Réanimation

, Volume 20, Issue 6, pp 493–501 | Cite as

Intoxication au monoxyde de carbone et place de l’oxygénothérapie hyperbare

Mise Au Point / Update
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Résumé

Le traitement par oxygénothérapie hyperbare (OHB) lors des intoxications au monoxyde de carbone est utilisé depuis plus de 50 ans. Néanmoins, le protocole à appliquer et le sous-groupe de patients pouvant bénéficier de l’OHB restent débattus. La physiopathologie de l’intoxication au monoxyde de carbone est complexe, expliquant la diversité des tableaux cliniques retrouvés neurologiques (troubles de la conscience et syndrome postintervallaire) mais aussi cardiaques (ischémie à coronaires saines notamment). La physiopathologie fait intervenir une hypoxie anémique par formation de carboxyhémoglobine mais aussi une hypoxie hypoxique par blocage de la chaîne respiratoire au niveau de la cytochrome oxydase, un stress oxydatif et des lésions d’ischémie-reperfusion. La carboxyhémoglobine (veineuse ou artérielle) n’est pas à prendre en compte pour le traitement; le dosage de la troponine Ic au moindre doute est souhaitable. Les bases de traitement par l’OHB reposent d’abord sur des arguments physiopathologiques: détoxification plus rapide des protéines héminiques, effet antioxydant et amélioration de la physiologie cérébrale (diminution de la pression intracrânienne, diminution de l’oedème et préservation de la zone de pénombre). Les autres arguments sont issus des essais thérapeutiques randomisés. Quatre des cinq études randomisées utilisant une OHB avec une pression supérieure à 2 ATA étaient positives. Deux études à 2 ATA étaient négatives. Ainsi, les recommandations européennes et américaines suggèrent l’utilisation d’OHB à 2,5 ATA au moins dans les situations à risque de séquelles neurologiques (tout signe neurologique objectif y compris perte de connaissance), en cas d’atteinte cardiaque ou de grossesse. Il faut insister sur un traitement par oxygénothérapie à fort débit pendant 8-12 heures en cas de non-indication de l’OHB.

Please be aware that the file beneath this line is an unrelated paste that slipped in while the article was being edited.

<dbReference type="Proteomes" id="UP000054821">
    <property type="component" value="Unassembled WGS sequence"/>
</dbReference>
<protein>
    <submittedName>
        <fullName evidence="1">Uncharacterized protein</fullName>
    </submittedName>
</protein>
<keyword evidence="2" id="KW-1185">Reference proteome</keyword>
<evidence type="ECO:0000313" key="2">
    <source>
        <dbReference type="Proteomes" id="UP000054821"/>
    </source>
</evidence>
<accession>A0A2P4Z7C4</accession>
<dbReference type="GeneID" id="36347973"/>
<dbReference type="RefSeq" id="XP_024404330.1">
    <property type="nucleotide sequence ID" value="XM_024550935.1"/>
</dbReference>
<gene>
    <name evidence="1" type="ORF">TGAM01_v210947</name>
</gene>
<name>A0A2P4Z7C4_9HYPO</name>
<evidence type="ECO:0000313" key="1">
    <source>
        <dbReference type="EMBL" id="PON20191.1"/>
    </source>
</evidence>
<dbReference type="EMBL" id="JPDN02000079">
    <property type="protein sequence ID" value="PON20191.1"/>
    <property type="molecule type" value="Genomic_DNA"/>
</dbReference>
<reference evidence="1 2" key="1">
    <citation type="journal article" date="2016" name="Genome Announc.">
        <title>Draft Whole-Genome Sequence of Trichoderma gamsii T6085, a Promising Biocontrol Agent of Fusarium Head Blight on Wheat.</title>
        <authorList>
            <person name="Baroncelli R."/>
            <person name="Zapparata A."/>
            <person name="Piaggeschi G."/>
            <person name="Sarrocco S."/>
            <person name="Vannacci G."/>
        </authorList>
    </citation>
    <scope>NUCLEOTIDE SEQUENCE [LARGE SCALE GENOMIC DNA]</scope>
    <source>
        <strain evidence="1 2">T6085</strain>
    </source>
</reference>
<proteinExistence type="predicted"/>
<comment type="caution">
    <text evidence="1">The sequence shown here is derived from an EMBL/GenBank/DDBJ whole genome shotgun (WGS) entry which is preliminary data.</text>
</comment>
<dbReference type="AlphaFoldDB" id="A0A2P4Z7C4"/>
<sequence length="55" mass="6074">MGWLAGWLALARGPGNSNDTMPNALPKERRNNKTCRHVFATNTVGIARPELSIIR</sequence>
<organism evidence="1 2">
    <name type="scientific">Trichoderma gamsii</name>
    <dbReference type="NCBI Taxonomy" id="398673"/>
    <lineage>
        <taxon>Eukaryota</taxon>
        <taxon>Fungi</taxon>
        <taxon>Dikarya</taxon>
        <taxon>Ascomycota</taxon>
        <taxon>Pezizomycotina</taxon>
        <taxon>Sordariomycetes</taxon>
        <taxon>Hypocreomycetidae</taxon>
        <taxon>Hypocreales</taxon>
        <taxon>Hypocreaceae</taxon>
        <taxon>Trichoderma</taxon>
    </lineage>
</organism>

Mots clés

Oxygénothérapie hyperbare Intoxication au monoxyde de carbone 

Carbon monoxide poisoning: what about hyperbaric oxygen?

Abstract

Hyperbaric oxygen (HBO) is used since more than 50 years for carbon monoxide poisoning. However, HBO protocols and indications are still debated. Neurological (coma and delayed neuropsychological sequelae) and cardiac (ischemic changes with normal coronary arteries) clinical scenarios are explained by complex mechanisms. Carboxyhemoglobin formation, cytochrome oxydase inhibition, oxidative stress, as well as ischemia-reperfusion phenomenon are among these mechanisms. Venous and arterial carboxyhemoglobin levels are not correlated with the patient’s final prognosis and thus not mandatory for indicating the treatment. Conversely, troponin IC measurement is strongly recommended if myocardial involvement is suspected. HBO treatment relies on mechanistic bases: earlier detoxification, anti-oxidant properties, and improvement in cerebral physiology (decrease in intracranial pressure and oedema, and ischemic penumbra preservation). Clinical basis is assessed by the results of the randomized clinical trials (RCTs). Four among the 5 RCTs using > 2 ATA OHB protocols were positive. Two RCTs at 2 ATA level were negative. Therefore, international guidelines recommend OHB with at least 2.5 ATA in patients at risk of delayed neuropsychological sequelae, whatever the objective neurological signs are, in pregnant women, and patients with myocardial involvement. If OHB is not required, normobaric oxygen with high flow rates during at least 8-12 hours is mandatory.

Keywords

Hyperbaric oxygen Carbon monoxide poisoning 

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Copyright information

© Société de réanimation de langue française (SRLF) and Springer-Verlag France 2011

Authors and Affiliations

  • R. Favory
    • 1
  • J. Poissy
    • 1
  • E. Parmentier
    • 1
  • D. Mathieu
    • 1
  1. 1.Pôle de réanimation, centre régional d’oxygénothérapie hyperbare, CHRU de Lilleuniversité Lille Nord de FranceLilleFrance

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